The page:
Foxhole Farm

Foxhole Farm is the only site included in the draft Plan Reg 19. Many of the general categories discussed on these pages will be relevant to the proposed Foxhole Farm development. In addition, there are some specific concerns to Foxhole Farm on this page, the first three being the key points:

The A272 at Bolney is already overburdened with traffic at all junctions during peak times which is dangerous for turning traffic. Crosspost, the small settlement on the southern side of the Foxhole Farm field, has within a short distance an uncontrolled crossroad, garage entrance, workshop entrance and private driveways joining the A272 in close proximity to each other. Fast-approaching traffic and unpredictable vehicle movements cause regular hazards here at high risk and the road has red tarmac to focus attention on this. Access to Foxhole Farm when finalised in detail will likely require significantly more expenditure by the developer than expected. This will likely eat into any contributions earmarked by the developer for community facilities or be paid for by squeezing a few more houses in.

The excessive scale of the proposed housing estate development (doubling of village size) on a greenfield site and its adjacent but disconnected location to Bolney is socially unsustainable and destructive of the character and rural environment of Bolney. It is very easy to imagine a 'them and us' situation.

Each house is likely to require two cars because in a rural environment served poorly by public transport options, journeys will be predominantly by car, and this is counter to National and Mid Sussex District Council Planning Policies. Estimates of the number of daily journeys in and out of Foxhole Farm do not reflect the reality of rural life and appear to be conservative numbers.

Imagine stepping from Foxhole Farm onto The Street – a narrow road with parked cars hugging the curb, obscuring drivers' views. Cyclists weave through traffic while pedestrians hope for safe passage with no raised footpath as protection. This is the reality for Foxhole Farm estate, granting direct access to a street ill-equipped for a surge in pedestrian and cycling traffic.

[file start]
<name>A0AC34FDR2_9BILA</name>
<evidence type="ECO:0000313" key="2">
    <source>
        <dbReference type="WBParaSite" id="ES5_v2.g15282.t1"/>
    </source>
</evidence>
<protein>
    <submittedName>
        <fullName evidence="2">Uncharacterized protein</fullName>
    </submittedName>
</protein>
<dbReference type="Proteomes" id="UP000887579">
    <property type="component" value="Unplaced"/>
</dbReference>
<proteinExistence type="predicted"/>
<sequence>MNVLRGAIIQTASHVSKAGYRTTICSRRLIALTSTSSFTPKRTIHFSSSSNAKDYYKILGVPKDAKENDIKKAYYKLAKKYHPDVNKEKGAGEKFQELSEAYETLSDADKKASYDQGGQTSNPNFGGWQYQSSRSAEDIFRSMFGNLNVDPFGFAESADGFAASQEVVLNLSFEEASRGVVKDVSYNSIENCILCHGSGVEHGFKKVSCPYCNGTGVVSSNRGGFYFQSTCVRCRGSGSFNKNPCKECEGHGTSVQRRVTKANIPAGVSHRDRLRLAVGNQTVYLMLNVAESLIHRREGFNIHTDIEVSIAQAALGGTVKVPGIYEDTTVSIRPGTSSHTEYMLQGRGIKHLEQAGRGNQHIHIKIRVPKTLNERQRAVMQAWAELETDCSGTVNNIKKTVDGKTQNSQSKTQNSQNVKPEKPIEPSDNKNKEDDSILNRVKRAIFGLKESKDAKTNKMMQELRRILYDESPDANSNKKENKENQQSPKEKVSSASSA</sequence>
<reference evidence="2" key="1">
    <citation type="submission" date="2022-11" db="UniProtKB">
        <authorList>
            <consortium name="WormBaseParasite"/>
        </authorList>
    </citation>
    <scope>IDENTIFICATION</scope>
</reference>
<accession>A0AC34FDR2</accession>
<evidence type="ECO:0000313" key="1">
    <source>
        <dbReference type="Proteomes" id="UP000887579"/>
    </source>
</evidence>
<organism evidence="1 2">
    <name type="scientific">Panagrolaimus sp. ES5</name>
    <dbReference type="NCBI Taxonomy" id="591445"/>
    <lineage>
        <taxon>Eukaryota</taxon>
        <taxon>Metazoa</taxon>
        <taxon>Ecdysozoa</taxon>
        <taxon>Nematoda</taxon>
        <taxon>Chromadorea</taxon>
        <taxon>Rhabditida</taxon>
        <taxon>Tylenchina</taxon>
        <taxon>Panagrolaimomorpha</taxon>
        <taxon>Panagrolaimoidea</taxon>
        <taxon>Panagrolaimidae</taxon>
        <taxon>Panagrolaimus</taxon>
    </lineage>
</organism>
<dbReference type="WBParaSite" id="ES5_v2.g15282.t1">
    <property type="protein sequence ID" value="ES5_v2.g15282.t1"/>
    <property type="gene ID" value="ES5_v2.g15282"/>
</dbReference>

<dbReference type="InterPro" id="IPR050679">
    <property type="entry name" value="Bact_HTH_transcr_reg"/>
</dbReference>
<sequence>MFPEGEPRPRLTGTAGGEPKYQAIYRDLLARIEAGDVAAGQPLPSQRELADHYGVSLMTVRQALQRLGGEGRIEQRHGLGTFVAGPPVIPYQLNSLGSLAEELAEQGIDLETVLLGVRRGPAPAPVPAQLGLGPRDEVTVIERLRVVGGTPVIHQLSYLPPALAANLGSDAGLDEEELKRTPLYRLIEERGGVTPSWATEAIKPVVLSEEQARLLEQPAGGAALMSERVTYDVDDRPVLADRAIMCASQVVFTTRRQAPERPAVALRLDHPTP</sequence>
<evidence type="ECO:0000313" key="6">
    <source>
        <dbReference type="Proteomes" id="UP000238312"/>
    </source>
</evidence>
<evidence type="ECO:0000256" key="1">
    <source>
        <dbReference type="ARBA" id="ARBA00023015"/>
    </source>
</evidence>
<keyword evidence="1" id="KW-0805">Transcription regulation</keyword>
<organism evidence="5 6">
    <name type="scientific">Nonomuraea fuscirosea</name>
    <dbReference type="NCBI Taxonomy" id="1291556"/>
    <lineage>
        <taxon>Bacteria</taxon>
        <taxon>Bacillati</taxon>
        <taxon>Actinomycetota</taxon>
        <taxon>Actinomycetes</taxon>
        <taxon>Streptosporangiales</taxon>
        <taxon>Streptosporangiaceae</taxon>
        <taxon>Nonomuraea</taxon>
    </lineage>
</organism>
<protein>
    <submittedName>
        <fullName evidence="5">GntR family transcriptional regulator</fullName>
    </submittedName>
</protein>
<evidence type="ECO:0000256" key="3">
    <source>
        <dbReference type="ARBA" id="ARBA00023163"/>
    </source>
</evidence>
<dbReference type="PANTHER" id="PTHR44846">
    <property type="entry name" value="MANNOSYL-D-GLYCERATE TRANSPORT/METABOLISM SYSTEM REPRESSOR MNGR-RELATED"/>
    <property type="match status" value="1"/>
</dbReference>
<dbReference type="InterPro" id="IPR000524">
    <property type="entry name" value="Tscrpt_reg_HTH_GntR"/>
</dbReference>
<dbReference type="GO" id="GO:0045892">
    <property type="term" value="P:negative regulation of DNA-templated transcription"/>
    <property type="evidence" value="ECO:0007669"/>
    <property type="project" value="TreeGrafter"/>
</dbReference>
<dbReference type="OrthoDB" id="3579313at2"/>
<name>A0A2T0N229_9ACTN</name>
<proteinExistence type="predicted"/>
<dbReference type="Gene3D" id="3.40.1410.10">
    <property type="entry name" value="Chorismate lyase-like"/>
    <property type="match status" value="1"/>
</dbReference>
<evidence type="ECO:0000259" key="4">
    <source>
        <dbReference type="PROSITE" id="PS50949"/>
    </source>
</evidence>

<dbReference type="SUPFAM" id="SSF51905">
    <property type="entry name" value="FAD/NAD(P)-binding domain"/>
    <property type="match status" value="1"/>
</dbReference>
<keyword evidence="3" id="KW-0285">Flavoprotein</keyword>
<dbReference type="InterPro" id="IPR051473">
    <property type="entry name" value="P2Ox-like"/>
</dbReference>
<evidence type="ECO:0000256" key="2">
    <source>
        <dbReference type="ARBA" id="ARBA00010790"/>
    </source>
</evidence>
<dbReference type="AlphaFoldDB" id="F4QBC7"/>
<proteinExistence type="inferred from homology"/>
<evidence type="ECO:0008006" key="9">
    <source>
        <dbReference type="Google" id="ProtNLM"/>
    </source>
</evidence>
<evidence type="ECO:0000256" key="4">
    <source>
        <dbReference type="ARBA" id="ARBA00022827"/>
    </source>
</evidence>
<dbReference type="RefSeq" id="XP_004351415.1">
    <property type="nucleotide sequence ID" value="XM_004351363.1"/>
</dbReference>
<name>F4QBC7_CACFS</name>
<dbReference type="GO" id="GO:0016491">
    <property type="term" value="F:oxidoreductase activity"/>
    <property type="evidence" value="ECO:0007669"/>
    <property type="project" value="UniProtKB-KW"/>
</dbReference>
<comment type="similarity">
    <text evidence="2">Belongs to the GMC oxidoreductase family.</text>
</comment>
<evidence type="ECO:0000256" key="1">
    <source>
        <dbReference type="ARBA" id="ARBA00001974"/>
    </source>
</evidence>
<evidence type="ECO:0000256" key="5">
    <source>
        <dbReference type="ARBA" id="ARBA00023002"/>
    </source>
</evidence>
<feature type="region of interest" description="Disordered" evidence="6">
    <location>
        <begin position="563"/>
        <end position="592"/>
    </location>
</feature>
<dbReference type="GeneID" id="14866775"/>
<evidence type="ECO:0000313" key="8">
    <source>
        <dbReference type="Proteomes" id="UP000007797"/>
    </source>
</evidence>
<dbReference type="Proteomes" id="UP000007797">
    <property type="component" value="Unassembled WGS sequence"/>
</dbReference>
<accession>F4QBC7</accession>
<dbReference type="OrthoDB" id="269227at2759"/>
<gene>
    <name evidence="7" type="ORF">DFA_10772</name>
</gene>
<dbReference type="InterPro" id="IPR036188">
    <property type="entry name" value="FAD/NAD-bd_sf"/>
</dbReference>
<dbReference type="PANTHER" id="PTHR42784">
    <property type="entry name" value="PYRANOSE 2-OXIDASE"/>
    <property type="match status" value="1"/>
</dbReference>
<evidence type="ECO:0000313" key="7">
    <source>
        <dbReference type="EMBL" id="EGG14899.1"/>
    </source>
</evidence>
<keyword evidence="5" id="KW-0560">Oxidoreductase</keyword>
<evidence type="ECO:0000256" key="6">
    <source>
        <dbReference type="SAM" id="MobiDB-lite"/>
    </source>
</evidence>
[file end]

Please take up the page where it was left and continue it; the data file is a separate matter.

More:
Increased risk of flooding is a real concern for villagers living along The Street and at Crosspost. The village is not classified as high risk, but incidents of flooding have occurred and more buildings will create additional run-off on low-lying areas on the edge of the development, potentially affecting houses, footpaths and roads.

It is not enough to avoid building on low-lying areas at risk of flooding. Additional runoff from built-on land where previously there was vegetation and some degree of natural drainange or water retention will add to the volume of water which must be responsibly controlled and there is high chance that this has not been adequately assessed for Foxhole Farm.

The nearby vineyards and orchards show the land has good commercial agricultural potential that would be permanently lost.

We don’t think that the enhancements promised by the developer’s proposals are useful or necessary.

The Foxhole Farm stated possibilities of keeping a central area 'green' as a country park could very easily be reduced or vanish entirely.

It is dangerous to concede partial development of a field or a reduced number of houses on any site. Developers will eventually push for more housing on the remainder and there may be no robust defence to stop them. They have the resources and funds to challenge anything in their way.

It is a worry that Foxhole Farm will never be a truly integrated part of the village because of physical separation and will remain a 'parallel' village.

Screening would be needed to mitigate the visual impact of estate housing and to protect historic views enjoyed by so many, and this in itself would be a physical and psychological barrier to integration.

Foxhole Farm development is not wanted and is undemocratic because it was rejected from inclusion in the Neighbourhood Plan and subsequently rejected during earlier stages of the Mid Sussex District Council's District Plan consultation by close to 270 Bolney residents, which is approximately one rejection for each house in the village of Bolney.

Preliminary access plans to the A272 at Crosspost for the Foxhole Farm site are "agreed in principle with WSCC" however, are unlikely to have gone into sufficient detail to give a realistic assessment of existing and increased traffic volume and risk of accidents. Preliminary plans, created without proper monitoring in rush hour and outside school holidays, and subsequently "agreed in principle with WSCC", might unfortunately be enough to get Foxhole Farm development approved BUT investment in safe roads could cost much more than expected: this unbudgeted expenditure could eat into contributions earmarked for community enhancements and may even need a few more houses squeezed in to cover the costs.

Developers have not taken a broad view of the effect of ~400 additional car movements in and out of Foxhole Farm onto the A272, and deliveries of goods and groceries which are part of everyday life now. A robust study would need to assess the effect on ALL junctions along the Bolney stretch of the A272 in combination with additional passing traffic generated by Rampion 2 and the effects of the planned traffic lights near Bolney Nursery and other very large housing and commercial developments nearby in Burgess Hill, Haywards Heath and Horsham District.

There is a very real risk of the projected traffic volumes being significantly understated in the studies/documentation relating to the draft Plan.

Wates (the agent) has published their Vision for Foxhole Farm and Bolney.